The interaction between domestic politics and global dynamics can have far-reaching effects in the intricate field of international relations. Neighboring nations frequently find themselves privately enjoying each other’s problems.
The long-simmering conflict between Canada, India, and their Western allies has given the Khalistan movement more momentum. While some in Pakistan would be tempted to take a positive perspective of India’s situation, it is important to acknowledge the risks that this movement may bring to Pakistan, India, and regional stability, as noted in a paper by the Islamabad Policy Research Institute (IPRI).
There are many threats associated with the extremist movement of Khalistan, like as secessionism, terrorism, and religious radicalism. Pakistan runs the risk of internal terrorism when it supports these groups.
According to the IPRI assessment, one of the movement’s most concerning aspects is Khalistan’s initial claim to Lahore and other portions of Pakistan. Extremists from Khalistan have the ability to incite conflict between themselves and the Pakistani government by claiming territory. The already unstable area becomes even more unstable as a result of this problem.
Pakistan’s backing of militants in Khalistan is causing a rift between the nation and the international community. The world’s growing worry over Pakistan’s role in encouraging extremism is already reflected in its presence on the Financial Action Task Force’s (FATF) grey list. Pakistan’s international reputation and diplomatic connections are severely jeopardized by its deteriorating relationships to the United States, a longstanding ally, and its increasing isolation in the region.
Significant information was recently revealed by General Hamid Gul, the former chief of Pakistan’s Inter-Services Intelligence (ISI), exposing Pakistan’s backing for radicals in Khalistan. It draws attention to Pakistan’s goal of influencing and destabilizing the area through the employment of terrorist organizations. This statement further complicates the relationship between India and Pakistan by lending credence to the claims that Pakistan supports extreme forces within India.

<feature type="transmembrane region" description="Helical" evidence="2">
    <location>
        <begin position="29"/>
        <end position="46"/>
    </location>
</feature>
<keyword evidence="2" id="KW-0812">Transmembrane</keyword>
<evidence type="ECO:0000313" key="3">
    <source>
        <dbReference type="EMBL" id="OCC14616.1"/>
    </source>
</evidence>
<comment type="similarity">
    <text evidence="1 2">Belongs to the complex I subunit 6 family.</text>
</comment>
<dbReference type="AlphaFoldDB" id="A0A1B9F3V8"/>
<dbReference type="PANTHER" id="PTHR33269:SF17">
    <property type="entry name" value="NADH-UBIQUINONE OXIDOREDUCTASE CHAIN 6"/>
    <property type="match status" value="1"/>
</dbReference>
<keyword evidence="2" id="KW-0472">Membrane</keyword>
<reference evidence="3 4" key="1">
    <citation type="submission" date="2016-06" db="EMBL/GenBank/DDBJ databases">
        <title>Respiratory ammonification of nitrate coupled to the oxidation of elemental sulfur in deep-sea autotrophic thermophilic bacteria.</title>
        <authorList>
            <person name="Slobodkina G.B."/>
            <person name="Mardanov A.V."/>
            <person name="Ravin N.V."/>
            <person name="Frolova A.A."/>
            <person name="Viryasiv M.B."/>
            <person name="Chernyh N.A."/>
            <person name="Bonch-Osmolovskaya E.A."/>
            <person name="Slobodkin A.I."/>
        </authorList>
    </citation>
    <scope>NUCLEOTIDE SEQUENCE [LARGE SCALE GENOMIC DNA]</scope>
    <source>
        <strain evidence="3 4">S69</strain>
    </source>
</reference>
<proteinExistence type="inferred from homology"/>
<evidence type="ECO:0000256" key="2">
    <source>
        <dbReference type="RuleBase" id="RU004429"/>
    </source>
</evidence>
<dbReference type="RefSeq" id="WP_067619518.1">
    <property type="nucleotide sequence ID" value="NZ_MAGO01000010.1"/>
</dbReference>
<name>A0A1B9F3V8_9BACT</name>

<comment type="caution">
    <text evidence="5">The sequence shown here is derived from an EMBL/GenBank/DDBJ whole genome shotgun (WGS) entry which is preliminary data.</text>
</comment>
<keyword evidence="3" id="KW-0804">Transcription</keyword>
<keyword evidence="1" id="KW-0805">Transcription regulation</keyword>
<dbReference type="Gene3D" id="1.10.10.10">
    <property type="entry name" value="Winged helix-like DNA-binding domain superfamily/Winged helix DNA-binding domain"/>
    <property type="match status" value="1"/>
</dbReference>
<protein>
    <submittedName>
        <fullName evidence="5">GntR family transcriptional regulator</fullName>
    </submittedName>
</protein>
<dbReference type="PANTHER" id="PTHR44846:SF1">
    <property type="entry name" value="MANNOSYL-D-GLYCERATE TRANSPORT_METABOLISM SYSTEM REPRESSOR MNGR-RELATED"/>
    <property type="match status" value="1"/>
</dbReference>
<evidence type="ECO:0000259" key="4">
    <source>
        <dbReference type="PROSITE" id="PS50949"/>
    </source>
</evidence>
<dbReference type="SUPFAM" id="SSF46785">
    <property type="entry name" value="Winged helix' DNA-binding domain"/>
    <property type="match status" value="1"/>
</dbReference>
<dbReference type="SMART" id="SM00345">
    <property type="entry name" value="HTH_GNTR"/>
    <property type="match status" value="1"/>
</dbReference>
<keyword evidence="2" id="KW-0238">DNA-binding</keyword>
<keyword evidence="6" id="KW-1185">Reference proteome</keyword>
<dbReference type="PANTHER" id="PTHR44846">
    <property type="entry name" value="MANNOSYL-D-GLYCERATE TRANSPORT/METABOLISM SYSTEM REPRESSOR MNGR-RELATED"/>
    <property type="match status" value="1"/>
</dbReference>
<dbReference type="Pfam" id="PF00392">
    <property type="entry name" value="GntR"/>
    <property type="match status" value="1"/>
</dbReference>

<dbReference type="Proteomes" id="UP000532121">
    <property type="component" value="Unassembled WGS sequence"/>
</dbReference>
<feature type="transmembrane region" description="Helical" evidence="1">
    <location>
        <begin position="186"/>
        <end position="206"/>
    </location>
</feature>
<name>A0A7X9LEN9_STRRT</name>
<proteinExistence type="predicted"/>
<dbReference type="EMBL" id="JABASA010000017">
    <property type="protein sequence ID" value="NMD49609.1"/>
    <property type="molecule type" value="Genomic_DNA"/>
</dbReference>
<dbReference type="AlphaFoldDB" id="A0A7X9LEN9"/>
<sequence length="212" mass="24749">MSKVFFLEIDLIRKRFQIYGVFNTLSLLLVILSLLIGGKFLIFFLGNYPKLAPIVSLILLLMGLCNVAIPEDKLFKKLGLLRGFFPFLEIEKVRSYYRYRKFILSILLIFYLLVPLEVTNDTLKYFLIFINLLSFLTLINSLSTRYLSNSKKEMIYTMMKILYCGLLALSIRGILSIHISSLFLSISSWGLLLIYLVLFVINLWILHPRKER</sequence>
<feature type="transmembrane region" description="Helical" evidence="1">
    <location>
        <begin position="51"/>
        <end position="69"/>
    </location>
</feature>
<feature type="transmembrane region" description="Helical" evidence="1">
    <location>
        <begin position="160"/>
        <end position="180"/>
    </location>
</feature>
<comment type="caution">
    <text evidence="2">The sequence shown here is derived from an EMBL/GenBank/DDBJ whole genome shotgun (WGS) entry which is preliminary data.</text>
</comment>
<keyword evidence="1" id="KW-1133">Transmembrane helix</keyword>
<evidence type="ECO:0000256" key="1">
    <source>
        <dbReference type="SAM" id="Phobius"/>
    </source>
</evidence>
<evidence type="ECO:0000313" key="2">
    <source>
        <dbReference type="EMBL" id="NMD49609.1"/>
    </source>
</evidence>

The IPRI report also cited Terry Milewski’s book, “Blood for Blood,” in which he highlights the long-standing historical significance of Pakistan’s crucial role in assisting the Khalistan movement since its inception. Pakistan has a long history of encouraging separatist and religious extremism, as seen by its unwavering backing for extremists in Khalistan. Because of its past, Pakistan’s long-term ambitions and propensity to incite instability in the area are cause for concern. The book goes on to disclose that Zulfikar Bhutto’s 1971 “revenge” plan involved aiding in the creation of Khalistan.
While it may appear advantageous in the short run to inflame tensions and instability in India, endorsing narratives pushed by specific political figures and extremist organizations might have unintended consequences. This will function as a force multiplier and jeopardize Pakistan’s territorial integrity as well as the peace in the region if it is not addressed.